A new face is looking out from the pulpit these days at Westminster Presbyterian Church. And it’s not necessarily the face you’d expect. A few weeks ago, having recently arrived in Auburn, I was running some errands when someone asked what had brought me to the Finger Lakes area. After I told her that I had been called as Westminster’s new pastor, she looked at me quizzically and said — perhaps with a little more candor than intended — “Oh, I guess I usually think of pastors as old and wise.”
I’m neither, I suppose.
It’s a comment I’ll probably be hearing a lot. And it’s true: I am young. Probably not as young as I look, but still young. I’m 31 years old, and that’s young for the church these days. Almost one in four Americans identify with no religion at all, and that number jumps up to 35 percent when talking with my generation of millennials (those born between 1981 and 1996). Even fewer go to church on a regular basis. At its best, church is regarded by many with indifference — useful perhaps for its nursery school and special holidays, a gathering of decent but not particularly exciting people. At its worst, church is seen as (and unfortunately often is) an insular and stuffy social club built on the back of economic and racial divisions, a bulwark that has hurt and excluded, an anti-science, anti-equality, anti-thinking (anti-fun?) relic of the past.
So what am I — a young person passionate about social justice and the arts, the son of public school teachers, an ally of the LGBTQ community (and a proud Eagle Scout), a feminist and community organizer, an avid hiker, a fan of Bob Dylan, Dar Williams and Mumford & Sons — doing here?
I could say I’ve been called by God, which is true (I hope). But we in the church use that phrase so much that I’m not sure we still know what it means.
I suppose the simplest answer is that I’m here because I’m in love. And people do crazy things for love.
I’m in love with a scarred and messy God who took on flesh to walk among us, who suffers when we suffer, who stands with the poor and the abused, who will turn the world upside down to find us who are lost. I’m in love with a God I met first as a boy scrambling through woods and then later as a young man kneeling at the side of a hospital bed or as a chaplain in a prison. I’m in love with a God who loved and knew me, without condition, before I could even say the word love.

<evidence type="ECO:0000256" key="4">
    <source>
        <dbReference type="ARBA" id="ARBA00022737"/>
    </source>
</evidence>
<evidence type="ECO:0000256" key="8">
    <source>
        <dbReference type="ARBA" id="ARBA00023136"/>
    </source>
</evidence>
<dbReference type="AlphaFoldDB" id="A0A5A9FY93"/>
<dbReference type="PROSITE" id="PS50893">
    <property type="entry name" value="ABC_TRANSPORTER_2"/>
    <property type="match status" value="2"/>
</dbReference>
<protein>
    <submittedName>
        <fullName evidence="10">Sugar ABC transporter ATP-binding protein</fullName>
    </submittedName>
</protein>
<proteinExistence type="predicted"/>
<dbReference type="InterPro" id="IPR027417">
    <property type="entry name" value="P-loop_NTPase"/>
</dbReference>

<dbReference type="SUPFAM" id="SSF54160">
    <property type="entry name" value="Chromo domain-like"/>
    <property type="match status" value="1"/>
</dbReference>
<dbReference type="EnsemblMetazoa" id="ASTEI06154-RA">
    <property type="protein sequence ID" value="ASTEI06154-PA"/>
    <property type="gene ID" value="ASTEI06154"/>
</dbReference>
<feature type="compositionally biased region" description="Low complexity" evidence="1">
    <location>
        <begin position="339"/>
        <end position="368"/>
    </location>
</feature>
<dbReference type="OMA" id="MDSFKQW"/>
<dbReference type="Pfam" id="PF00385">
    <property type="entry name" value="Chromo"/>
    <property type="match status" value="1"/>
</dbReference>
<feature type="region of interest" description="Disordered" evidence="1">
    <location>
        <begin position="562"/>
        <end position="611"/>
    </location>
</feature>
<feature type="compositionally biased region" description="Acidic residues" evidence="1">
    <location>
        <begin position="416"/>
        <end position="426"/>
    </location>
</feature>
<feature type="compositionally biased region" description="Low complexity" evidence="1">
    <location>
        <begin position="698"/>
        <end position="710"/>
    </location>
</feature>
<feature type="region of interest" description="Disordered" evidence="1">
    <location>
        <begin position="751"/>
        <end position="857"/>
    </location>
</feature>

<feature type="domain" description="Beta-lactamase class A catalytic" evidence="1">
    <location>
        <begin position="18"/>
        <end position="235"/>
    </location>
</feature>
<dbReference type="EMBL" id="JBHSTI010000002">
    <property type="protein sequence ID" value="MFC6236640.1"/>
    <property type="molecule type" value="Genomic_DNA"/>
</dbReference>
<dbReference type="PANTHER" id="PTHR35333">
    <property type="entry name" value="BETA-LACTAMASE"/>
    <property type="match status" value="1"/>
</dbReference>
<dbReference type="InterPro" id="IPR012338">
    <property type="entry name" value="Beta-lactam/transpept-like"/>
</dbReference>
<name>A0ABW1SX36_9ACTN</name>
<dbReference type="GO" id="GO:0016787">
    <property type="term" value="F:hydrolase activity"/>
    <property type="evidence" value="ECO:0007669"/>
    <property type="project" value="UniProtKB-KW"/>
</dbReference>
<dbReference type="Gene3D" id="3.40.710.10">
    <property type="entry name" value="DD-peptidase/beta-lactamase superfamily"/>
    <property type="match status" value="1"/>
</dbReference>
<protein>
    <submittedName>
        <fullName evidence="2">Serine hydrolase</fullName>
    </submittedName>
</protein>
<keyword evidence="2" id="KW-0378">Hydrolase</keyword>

I’m also in love with a church — Westminster — which, while by no means perfect, is eager to swing wide its doors and embrace this community. I’m in love with a church that you can call home, a place where you’ll know you’re wanted and cared for, a group of people who want to use our God-given brains and intuition as we wrestle with some of life’s hardest questions. I’m in love with a church that invites me, through music and worship, through conversation and mission, through children’s and youth programming, to live life more passionately and for the sake of others.
There’s no doubt that Westminster has a long way to go before it achieves this vision; I’m not sure we’ll ever completely get there. After all, we’re just people — flawed, messy, beautiful people. But this church has a fire in its bones to be more ... and, in a society that asks no more of us than what’s in our wallet, I admire that.
I’m also beginning to fall in love with the community of Auburn — with its neighboring lakes and woods, with a hardy and welcoming people who continue to dream and labor for a better life. They dream in spite of devastating losses, embodied in the husks of the once buzzing factories and manufacturing plants that pepper Auburn’s landscape. This community has lost jobs, has lost people, has faced truly hard times, and yet, I have encountered more smiles, more love, more strength than I can recount.
And now I get to be a part of all that. This place is going to change me. It’s going to show me God.
And I guess that’s a pretty good reason to be here.